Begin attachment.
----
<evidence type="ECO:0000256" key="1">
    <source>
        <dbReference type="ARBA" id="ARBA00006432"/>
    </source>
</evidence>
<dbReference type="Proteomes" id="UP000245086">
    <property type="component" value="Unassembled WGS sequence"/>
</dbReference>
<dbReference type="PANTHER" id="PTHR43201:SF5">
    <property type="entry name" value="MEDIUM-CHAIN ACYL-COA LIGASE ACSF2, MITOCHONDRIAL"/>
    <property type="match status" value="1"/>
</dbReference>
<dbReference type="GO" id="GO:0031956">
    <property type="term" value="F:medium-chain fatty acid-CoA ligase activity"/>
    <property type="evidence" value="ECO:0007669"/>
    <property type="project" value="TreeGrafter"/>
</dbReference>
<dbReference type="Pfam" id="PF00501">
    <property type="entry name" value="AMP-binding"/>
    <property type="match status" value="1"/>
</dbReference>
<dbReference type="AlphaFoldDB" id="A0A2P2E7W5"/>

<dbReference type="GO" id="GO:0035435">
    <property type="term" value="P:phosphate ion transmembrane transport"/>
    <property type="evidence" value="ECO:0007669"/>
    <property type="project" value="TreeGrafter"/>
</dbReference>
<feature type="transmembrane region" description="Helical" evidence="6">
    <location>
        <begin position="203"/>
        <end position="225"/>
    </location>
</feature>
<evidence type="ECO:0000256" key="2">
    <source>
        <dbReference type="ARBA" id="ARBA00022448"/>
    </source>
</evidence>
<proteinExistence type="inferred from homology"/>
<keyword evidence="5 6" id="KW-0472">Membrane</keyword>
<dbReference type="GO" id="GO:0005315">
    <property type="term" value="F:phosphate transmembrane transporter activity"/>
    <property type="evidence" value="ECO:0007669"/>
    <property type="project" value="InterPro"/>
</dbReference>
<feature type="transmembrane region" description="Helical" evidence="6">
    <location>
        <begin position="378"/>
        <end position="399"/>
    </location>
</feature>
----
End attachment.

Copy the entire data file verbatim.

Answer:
<evidence type="ECO:0000256" key="1">
    <source>
        <dbReference type="ARBA" id="ARBA00006432"/>
    </source>
</evidence>
<dbReference type="Proteomes" id="UP000245086">
    <property type="component" value="Unassembled WGS sequence"/>
</dbReference>
<dbReference type="PANTHER" id="PTHR43201:SF5">
    <property type="entry name" value="MEDIUM-CHAIN ACYL-COA LIGASE ACSF2, MITOCHONDRIAL"/>
    <property type="match status" value="1"/>
</dbReference>
<dbReference type="GO" id="GO:0031956">
    <property type="term" value="F:medium-chain fatty acid-CoA ligase activity"/>
    <property type="evidence" value="ECO:0007669"/>
    <property type="project" value="TreeGrafter"/>
</dbReference>
<dbReference type="Pfam" id="PF00501">
    <property type="entry name" value="AMP-binding"/>
    <property type="match status" value="1"/>
</dbReference>
<dbReference type="AlphaFoldDB" id="A0A2P2E7W5"/>

<dbReference type="GO" id="GO:0035435">
    <property type="term" value="P:phosphate ion transmembrane transport"/>
    <property type="evidence" value="ECO:0007669"/>
    <property type="project" value="TreeGrafter"/>
</dbReference>
<feature type="transmembrane region" description="Helical" evidence="6">
    <location>
        <begin position="203"/>
        <end position="225"/>
    </location>
</feature>
<evidence type="ECO:0000256" key="2">
    <source>
        <dbReference type="ARBA" id="ARBA00022448"/>
    </source>
</evidence>
<proteinExistence type="inferred from homology"/>
<keyword evidence="5 6" id="KW-0472">Membrane</keyword>
<dbReference type="GO" id="GO:0005315">
    <property type="term" value="F:phosphate transmembrane transporter activity"/>
    <property type="evidence" value="ECO:0007669"/>
    <property type="project" value="InterPro"/>
</dbReference>
<feature type="transmembrane region" description="Helical" evidence="6">
    <location>
        <begin position="378"/>
        <end position="399"/>
    </location>
</feature>